I didn’t know then what I know now.
I know it’s a really big deal for you to have a Bat Mitzvah. I know it’s an even bigger deal for you to learn to lain even though they made you mouth the words in choir your voice was so bad. I know it’s taken 45 years to come around to the idea and it’s so scary for you that you are conveniently waiting another couple of years for the 50th anniversary of your 12th birthday – just so you have enough time to practice.
And I know that this might not be happening if you hadn’t moved to Florida and gone freelance, and become president of Buena Vida’s Hadassah chapter, or if Dad, after 35 years didn’t suddenly come around to liking shul and joining the board which we’re still all in shock over. I know that this might not have happened if Zaydie hadn’t lightened up so much in the last few years since my wedding, if he wasn’t rapidly aging, if that lady from Sisterhood didn’t offer to teach you trope for Sisterhood Shabbat.
I know that this might not have happened if I hadn’t worn a talit and if I hadn’t promised the huge sanctuary full of friends and family and regular shul-goers like the gum-lady and my tutor who smelled like nagchampa before I knew what it was and Rabbi Steindel who was so tall I had to stand on two blocks to even come up to his shoulders and Rabbi Chuck who everyone liked and Cantor Taube who you fought with because he wouldn’t let me daven musaf even though you wanted me to so badly and the choir which you never liked because it felt like church and the people who only came to shul because they read in the bulletin that there would be a Kiddush luncheon, if I hadn’t promised all of those people and you, that I would always wear a talit, this might not be happening.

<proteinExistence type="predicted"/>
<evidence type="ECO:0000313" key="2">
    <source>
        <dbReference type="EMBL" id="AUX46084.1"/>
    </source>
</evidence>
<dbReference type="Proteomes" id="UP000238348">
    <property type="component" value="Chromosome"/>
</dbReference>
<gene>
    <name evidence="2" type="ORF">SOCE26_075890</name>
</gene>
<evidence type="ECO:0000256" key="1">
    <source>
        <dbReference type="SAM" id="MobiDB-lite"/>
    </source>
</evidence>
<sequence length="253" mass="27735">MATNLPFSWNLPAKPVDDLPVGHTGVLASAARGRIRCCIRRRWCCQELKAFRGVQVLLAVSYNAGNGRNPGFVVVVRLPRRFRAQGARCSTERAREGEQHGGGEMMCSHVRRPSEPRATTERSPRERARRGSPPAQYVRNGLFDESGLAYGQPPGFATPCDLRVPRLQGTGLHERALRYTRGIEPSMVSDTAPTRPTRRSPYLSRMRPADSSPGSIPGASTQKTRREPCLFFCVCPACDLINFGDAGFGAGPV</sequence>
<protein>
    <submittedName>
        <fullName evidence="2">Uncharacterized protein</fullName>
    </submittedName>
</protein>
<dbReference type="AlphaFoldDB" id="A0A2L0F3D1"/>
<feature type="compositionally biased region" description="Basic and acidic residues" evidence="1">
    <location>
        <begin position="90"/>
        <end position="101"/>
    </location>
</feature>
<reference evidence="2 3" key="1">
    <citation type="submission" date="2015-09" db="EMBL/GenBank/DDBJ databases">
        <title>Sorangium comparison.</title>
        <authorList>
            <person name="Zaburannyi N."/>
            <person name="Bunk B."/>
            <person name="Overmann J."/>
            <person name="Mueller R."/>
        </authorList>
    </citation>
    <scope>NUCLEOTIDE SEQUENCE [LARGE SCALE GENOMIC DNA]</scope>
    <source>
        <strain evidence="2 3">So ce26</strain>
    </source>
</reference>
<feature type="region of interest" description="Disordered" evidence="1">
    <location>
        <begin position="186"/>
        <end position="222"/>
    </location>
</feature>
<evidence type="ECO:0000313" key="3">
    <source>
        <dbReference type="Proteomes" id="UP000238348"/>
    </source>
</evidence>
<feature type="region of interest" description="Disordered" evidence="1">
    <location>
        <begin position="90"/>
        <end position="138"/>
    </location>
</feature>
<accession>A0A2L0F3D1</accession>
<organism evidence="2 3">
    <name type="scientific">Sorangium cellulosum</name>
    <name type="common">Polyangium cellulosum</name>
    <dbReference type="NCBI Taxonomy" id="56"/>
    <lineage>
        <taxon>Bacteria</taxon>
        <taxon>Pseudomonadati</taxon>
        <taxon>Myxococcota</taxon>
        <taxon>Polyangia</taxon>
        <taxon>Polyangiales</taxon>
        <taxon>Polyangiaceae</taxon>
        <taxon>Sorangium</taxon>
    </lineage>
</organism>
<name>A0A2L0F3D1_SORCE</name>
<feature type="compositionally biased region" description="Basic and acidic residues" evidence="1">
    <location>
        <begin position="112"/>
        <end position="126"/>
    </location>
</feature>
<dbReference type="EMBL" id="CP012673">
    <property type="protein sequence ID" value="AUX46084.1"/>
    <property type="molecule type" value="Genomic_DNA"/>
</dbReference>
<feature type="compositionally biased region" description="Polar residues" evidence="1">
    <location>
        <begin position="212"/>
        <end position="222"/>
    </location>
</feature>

But I’m really glad it’s happening.
I really hope it happens.
I confess, that now that you’ve chanted Torah and are even learning the haftorah trope, (fancy!) I’m a little concerned that you’re gonna back out of the whole ritual celebration Bat Mitzvah thing.
Well, I’ve told you before and I’ll tell you again, I will be very disappointed if you don’t decide to go through with it.
As I tell my students: you don’t have a Bat Mitzvah, you become a Bat Mitzvah. And sure, that may have hypothetically happened when you were twelve just…magically. But there’s something to be said for ritual, for marking time and marking effort. Becoming a bar or bat mitzvah is as much about standing up in front of the community and sharing a piece of YOUR story as it is about chanting the ancient collective story.
Remember how important it was for YOUR daughters to learn how to daven and lain? Remember the Women at the Wall who are literally being arrested for trying to exercise those rights publically on sacred ground at this very moment? I know you’d never call yourself a radical, but I was with you marching on the mall for Russian Jews when Gorbachev came to DC in the 80s, and I know that you want Jewish women everywhere to be able to wear a talit and pray out loud if they choose to do so. So please don’t underestimate the power of one woman standing on the bima, saying out loud, I am becoming a Bat Mitzvah. Don’t underestimate the importance of inviting your aging, orthodox father down to Florida to see his daughter chant Torah, of wearing a talit or not, of sharing a nugget of wisdom from your 60+ years of living a full Jewish life with your entire, extended community.
I’m really excited for you.
And really proud of you.
Just remember: talking donkeys trumps zealous massacre, and you know, if you’re gonna wear a talit, you need to promise me you’ll always wear it when you go to shul.
Your Daughter, Tzippora Malka bat Slava Eliah v’Moshe Zev AKA: frannyemail print